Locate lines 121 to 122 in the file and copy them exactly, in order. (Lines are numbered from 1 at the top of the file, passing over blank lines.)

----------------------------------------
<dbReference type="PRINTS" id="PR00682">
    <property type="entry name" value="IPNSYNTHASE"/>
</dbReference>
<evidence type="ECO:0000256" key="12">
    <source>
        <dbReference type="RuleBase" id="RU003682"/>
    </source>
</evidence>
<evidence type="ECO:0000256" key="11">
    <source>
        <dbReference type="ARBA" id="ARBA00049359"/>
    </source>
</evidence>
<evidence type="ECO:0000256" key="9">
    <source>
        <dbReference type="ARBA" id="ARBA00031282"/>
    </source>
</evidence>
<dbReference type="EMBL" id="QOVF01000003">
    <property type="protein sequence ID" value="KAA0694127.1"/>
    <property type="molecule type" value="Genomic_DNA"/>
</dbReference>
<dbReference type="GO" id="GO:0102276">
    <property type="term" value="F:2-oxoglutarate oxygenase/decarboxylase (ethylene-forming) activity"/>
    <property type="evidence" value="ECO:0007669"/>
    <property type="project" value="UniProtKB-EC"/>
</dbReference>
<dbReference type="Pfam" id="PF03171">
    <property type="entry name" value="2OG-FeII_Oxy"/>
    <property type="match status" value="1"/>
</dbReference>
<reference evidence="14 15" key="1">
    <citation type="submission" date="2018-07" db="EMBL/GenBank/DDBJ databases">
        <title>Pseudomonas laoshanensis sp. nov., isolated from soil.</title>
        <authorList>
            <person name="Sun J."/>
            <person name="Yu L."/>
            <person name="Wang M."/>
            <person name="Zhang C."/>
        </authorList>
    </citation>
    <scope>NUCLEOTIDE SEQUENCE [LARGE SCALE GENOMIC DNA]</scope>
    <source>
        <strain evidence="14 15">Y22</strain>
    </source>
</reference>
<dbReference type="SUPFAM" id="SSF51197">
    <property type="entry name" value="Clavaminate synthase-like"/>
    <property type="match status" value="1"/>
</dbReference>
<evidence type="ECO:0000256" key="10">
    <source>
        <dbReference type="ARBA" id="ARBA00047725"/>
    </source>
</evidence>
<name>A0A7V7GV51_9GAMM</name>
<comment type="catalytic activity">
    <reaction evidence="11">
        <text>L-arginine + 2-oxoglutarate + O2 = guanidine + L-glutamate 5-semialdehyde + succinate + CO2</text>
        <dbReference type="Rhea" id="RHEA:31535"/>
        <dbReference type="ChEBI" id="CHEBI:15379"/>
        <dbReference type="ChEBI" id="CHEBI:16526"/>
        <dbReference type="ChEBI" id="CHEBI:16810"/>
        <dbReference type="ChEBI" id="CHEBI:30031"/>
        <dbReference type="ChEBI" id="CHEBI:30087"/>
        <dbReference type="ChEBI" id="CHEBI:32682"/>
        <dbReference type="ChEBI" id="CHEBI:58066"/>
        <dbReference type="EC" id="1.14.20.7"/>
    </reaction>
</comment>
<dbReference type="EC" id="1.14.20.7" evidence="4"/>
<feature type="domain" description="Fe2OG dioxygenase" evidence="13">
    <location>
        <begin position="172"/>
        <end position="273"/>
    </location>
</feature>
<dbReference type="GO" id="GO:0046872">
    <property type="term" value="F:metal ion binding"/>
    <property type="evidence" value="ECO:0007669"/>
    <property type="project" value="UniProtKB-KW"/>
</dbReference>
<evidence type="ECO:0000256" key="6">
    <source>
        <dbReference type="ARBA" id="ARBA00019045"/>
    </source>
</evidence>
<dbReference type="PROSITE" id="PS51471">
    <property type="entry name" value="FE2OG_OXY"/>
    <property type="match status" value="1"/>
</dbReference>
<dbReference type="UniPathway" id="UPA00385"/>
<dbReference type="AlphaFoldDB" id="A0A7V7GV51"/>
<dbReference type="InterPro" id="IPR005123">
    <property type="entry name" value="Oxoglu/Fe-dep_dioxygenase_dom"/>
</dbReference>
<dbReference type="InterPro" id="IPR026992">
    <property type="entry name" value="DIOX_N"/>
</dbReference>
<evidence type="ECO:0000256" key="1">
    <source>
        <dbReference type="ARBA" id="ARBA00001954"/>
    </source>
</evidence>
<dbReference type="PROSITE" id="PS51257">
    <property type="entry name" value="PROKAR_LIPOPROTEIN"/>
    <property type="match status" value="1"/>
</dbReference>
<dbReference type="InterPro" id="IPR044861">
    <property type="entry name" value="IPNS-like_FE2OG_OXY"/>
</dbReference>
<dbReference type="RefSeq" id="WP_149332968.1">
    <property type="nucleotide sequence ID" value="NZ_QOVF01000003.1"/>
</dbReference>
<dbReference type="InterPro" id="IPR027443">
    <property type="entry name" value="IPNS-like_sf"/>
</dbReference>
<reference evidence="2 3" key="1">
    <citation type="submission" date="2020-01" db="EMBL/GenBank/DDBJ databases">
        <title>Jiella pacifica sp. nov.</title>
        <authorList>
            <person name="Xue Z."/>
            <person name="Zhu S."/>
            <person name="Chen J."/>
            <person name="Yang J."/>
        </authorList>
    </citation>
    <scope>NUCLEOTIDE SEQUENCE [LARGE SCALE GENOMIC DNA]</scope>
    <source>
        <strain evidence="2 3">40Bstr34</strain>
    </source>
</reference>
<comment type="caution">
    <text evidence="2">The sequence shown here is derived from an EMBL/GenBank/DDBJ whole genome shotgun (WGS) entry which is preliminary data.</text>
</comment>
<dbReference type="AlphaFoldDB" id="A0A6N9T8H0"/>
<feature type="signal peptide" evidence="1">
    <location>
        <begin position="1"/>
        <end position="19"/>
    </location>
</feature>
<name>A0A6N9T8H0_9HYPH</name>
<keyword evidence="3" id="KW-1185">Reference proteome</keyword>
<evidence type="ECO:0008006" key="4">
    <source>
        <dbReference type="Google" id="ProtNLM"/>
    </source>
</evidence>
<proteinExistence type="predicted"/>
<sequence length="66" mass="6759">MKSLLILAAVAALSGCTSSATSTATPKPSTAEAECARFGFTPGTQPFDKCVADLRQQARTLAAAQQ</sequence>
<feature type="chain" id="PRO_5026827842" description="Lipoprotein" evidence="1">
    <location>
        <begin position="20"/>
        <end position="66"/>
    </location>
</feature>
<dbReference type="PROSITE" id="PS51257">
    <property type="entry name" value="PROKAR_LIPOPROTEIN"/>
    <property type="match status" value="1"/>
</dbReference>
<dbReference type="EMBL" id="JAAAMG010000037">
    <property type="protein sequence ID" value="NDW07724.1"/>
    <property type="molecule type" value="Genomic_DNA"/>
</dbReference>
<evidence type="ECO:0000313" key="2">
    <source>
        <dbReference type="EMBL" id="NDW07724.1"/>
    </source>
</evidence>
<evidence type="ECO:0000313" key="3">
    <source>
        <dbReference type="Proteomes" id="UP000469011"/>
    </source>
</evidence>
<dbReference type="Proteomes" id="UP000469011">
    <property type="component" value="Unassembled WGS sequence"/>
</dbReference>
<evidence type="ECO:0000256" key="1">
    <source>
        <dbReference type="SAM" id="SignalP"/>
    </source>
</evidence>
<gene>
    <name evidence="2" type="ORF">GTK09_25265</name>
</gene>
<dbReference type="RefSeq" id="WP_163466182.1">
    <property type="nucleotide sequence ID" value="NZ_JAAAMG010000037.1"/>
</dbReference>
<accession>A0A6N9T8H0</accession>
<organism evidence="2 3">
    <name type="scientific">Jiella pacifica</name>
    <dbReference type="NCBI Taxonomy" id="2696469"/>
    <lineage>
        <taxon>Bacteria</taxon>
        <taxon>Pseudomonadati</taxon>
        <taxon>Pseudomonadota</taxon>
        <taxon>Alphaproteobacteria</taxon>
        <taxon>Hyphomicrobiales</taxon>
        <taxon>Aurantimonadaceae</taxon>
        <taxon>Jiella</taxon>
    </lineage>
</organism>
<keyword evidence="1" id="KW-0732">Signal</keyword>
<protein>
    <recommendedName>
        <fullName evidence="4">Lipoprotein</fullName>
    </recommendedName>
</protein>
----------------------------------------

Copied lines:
        <authorList>
            <person name="Xue Z."/>